Feb. 12 -- at Screven County, 6 p.m.
Feb. 19 -- at Bleckley County, 4 p.m.
After last year, I just want our kids to have a chance to play the game of baseball for their high school — to represent their community and their school. They can do it through travel ball but there is something special about wearing a local high school uniform and representing your community.Mustangs head coach Todd Eubanks
GUYTON — Want to know how badly South Effingham head coach Todd Eubanks wants to see some baseball?
“I don’t care if I have to wear a zebra uniform to coach third base,” he said following practice Thursday while recalling a conversation with a Georgia High School Association official.
Fortunately, Eubanks won’t have to wear any silly costumes for his team to play in 2021. Quite a few accommodations will have to be made because of COVID-19, however.
The 2020 season was aborted in March because of the virus. The Mustangs owned a 10-3 record at the time and appeared destined for a postseason run.
“After last year, I just want our kids to have a chance to play the game of baseball for their high school — to represent their community and their school,” Eubanks said. “They can do it through travel ball but there is something special about wearing a local high school uniform and representing your community.”
The new Georgia High School Association rule likely to have the greatest impact on the 2021 season is one that precludes pitchers from blowing on their hands.
“Fortunately, we are in south Georgia so we aren’t going to have as much cold weather as some of the folks north of us do,” Eubanks said. “Baseball players, though, are creatures of habit and blowing on their hand is something they are used to doing. They are going to have to break the habit.”
The penalty for not following the rule is harsh.
“The first time is a warning and the second time is a charged defensive conference,” Eubanks said. “If by chance we have already used our three, that means we have to remove our pitcher from the game.”
Pitchers will also be prohibited from licking their fingers. This is usually done to improve their grip.
“They can’t blow on their hand but they can have a wet towel in their pocket,” Eubanks said with a quizzical look. “That’s something Major League Baseball did last year but I can’t imagine having a moist towel in my back pocket on a cold night. The governor of the towel needs to make sure people are putting water on it and not Sprite or some other tacky substance so that they are getting extra grip on the ball.”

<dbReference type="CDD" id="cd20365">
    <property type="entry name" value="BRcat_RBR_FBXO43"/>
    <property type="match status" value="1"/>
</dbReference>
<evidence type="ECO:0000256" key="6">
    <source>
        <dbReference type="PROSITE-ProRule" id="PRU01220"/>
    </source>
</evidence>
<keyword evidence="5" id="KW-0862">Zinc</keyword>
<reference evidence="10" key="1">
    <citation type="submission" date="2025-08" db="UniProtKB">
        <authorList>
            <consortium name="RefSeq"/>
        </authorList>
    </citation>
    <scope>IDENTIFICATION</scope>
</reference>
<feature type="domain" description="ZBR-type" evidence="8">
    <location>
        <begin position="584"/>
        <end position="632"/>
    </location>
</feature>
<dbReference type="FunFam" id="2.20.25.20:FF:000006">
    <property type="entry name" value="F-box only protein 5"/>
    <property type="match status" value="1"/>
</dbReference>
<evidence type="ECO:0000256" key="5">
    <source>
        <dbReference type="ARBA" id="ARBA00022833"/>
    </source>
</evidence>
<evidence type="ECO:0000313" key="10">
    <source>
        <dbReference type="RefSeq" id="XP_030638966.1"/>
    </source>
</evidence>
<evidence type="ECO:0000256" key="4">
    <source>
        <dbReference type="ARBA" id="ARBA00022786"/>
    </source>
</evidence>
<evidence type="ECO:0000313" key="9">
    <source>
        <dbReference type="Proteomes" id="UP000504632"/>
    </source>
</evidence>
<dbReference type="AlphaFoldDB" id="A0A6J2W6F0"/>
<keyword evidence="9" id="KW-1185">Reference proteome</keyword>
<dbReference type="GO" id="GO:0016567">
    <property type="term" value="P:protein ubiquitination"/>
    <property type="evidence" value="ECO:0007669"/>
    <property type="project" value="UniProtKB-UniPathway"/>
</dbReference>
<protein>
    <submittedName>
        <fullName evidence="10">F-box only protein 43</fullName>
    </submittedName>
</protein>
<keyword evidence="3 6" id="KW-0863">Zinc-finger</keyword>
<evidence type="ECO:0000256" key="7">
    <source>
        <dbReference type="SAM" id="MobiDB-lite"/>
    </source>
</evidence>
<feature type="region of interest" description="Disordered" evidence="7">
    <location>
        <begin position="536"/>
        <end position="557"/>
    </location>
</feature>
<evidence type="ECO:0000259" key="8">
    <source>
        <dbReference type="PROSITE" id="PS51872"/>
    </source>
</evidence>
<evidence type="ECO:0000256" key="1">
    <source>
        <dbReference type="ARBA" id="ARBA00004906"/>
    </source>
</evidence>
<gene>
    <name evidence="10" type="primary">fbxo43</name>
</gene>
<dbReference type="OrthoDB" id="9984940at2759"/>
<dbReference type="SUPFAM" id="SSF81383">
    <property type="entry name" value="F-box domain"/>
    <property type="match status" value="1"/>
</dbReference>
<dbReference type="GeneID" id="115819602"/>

The new rules — including the banning of sunflower seeds — were inspired by Major League Baseball and the National Federation of High School Sports.
“You can’t come out of the dugout and congratulate a kid after he hits a home run,” Eubanks explained. “The kids are going to have to stay in the dugout to celebrate.”
Visits to the mound will also be different as coaches and players are required to stay on the grass.
“You have to be outside the circle but as long as you can talk to them that’s good,” Eubanks said.
Eubanks regrets that teams will no longer be able to exchange postgame handshakes. Customarily, he greets every opposing player after a contest — win or lose.
“It’s sportsmanship,” Eubanks said. “I wish that could be different.”
During the pandemic, teams in other sports frequently wave at each other as they leave the field or court. Occasionally, winners have done so derisively.
“Some teams don’t wave at all,” Eubanks said. “As a coach, I’ve always been the last one to come through the line and I shake each kids’ hand and look him in the eye and say, ‘Good game.’ I do that because it’s baseball and I appreciate the effort that they put into it.
“It’s sportsmanship and gratitude for playing the game right, and that’s something we can’t do now.”
The loss of half a season last year has caused Eubanks to appreciate his favorite sport even more than he already did. He is hopeful that the 2021 campaign can be completed.
“As long we get to play, I don’t care (about the new rules),” he said. “It’s about the kids. Plus, I’m getting on up there in age and I don’t know how many more years I’ve got so I don’t want to lose another one, either.
“There are other states that still aren’t playing.”